Remember the job you had in high school? Scooping ice cream at Baskin Robbins, babysitting for a neighbor, or a cashier at the mall? For me, it was a receptionist job at my friend’s dad’s place—a doctor’s office. Such drudgery has always been thought to come with a hidden bonus: The promise of higher future earnings. But, unfortunately for today's working high-school students, it seems that that effect may be waning.
A recent paper from economists Charles Baum and Christopher Ruhm found that for a cohort of kids who had jobs in the late 1970s, working for 20 hours a week in the senior year of high school yielded an 8.3 percent wage boost over their non-working high school buddies. For those who had jobs two decades later, in the late 90s, the boost was only 4.4 percent. This was true even when the researchers controlled for family background characteristics and student ability.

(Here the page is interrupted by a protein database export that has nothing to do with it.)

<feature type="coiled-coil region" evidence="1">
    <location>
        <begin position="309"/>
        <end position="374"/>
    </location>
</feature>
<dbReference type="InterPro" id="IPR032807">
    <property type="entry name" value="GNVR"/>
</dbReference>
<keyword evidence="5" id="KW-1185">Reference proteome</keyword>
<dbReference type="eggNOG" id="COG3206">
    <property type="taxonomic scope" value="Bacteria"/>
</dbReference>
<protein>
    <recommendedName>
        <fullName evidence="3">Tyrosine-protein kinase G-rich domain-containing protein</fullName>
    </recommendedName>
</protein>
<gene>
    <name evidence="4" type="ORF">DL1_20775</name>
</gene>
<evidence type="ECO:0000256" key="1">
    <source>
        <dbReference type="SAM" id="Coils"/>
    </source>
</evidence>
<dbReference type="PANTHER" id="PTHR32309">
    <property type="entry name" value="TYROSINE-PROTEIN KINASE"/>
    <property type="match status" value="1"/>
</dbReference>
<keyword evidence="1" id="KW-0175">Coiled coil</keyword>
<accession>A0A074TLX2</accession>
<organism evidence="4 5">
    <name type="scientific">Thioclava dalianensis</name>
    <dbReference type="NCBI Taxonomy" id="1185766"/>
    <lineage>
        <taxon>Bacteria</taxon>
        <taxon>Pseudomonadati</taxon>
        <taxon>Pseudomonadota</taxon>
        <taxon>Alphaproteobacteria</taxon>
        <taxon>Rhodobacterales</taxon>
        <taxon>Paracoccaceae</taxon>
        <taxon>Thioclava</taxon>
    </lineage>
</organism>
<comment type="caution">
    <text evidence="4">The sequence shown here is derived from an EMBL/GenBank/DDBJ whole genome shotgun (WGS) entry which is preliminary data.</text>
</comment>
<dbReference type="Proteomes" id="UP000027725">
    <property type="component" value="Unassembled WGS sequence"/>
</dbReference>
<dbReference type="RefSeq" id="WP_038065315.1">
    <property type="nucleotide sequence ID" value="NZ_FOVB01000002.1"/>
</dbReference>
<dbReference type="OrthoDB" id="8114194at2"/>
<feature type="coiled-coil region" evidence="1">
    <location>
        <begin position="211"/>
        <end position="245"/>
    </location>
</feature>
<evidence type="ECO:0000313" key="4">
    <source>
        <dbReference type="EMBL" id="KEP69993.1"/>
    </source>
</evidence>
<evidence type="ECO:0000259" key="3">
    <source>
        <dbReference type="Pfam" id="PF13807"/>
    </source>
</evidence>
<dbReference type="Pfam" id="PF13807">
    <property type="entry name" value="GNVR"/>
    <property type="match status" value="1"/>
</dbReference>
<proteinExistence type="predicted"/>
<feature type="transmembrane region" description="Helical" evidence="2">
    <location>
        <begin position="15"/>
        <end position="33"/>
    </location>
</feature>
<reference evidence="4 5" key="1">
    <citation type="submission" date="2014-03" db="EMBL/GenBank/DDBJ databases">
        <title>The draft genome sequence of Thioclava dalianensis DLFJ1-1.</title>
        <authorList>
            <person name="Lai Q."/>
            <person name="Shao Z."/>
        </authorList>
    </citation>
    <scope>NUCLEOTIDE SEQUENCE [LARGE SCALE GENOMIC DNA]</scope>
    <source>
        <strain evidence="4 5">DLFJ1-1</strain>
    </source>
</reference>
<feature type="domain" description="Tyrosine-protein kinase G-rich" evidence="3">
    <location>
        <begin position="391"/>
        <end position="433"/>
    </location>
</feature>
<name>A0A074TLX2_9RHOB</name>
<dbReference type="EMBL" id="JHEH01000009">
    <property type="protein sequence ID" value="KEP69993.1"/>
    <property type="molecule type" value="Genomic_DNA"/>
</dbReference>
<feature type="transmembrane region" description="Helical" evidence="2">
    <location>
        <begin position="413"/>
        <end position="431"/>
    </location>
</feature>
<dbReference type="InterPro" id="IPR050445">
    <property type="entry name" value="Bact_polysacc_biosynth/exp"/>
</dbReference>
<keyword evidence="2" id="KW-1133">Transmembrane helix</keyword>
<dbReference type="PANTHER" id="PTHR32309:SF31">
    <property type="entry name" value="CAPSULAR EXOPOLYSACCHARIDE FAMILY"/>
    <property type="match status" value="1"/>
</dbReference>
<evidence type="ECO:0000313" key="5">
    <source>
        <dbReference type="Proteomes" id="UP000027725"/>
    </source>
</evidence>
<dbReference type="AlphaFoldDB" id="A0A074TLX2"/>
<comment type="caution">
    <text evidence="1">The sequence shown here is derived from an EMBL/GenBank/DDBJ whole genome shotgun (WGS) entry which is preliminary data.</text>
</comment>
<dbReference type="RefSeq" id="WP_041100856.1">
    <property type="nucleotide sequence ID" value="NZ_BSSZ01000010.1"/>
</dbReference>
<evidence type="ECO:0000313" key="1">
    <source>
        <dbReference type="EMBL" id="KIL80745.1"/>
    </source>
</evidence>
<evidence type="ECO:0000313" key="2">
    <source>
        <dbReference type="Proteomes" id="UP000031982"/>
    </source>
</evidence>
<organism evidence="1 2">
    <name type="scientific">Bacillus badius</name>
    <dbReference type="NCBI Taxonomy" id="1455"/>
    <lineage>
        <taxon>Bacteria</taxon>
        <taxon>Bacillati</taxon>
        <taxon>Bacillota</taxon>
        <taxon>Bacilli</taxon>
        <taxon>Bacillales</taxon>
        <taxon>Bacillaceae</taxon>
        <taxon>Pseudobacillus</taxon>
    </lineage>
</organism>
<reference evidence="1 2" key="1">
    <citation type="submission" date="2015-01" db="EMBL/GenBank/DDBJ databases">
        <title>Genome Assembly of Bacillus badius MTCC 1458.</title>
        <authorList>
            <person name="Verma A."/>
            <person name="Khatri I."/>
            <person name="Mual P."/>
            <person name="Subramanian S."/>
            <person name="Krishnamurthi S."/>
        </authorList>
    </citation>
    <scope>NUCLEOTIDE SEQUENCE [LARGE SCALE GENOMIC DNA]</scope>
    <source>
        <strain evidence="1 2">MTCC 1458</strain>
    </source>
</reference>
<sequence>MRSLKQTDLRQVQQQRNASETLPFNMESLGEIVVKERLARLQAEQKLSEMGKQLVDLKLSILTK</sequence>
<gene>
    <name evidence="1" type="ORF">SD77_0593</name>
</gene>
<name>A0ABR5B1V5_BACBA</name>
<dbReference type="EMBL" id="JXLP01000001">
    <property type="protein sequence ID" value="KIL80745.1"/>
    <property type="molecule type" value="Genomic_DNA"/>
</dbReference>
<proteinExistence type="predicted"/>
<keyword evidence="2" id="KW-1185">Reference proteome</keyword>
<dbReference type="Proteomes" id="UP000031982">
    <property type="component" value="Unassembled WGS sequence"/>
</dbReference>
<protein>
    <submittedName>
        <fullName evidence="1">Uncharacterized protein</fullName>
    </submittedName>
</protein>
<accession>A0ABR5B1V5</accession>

The most painful part: “Senior-year employment was predicted to decrease the probability of subsequently working in the relatively low-paid service sector for the 1979 cohort but to increase it for the 1997 cohort,” they write. They also found that the wage boost in the earlier cohort was largely limited to women, for reasons they could not determine.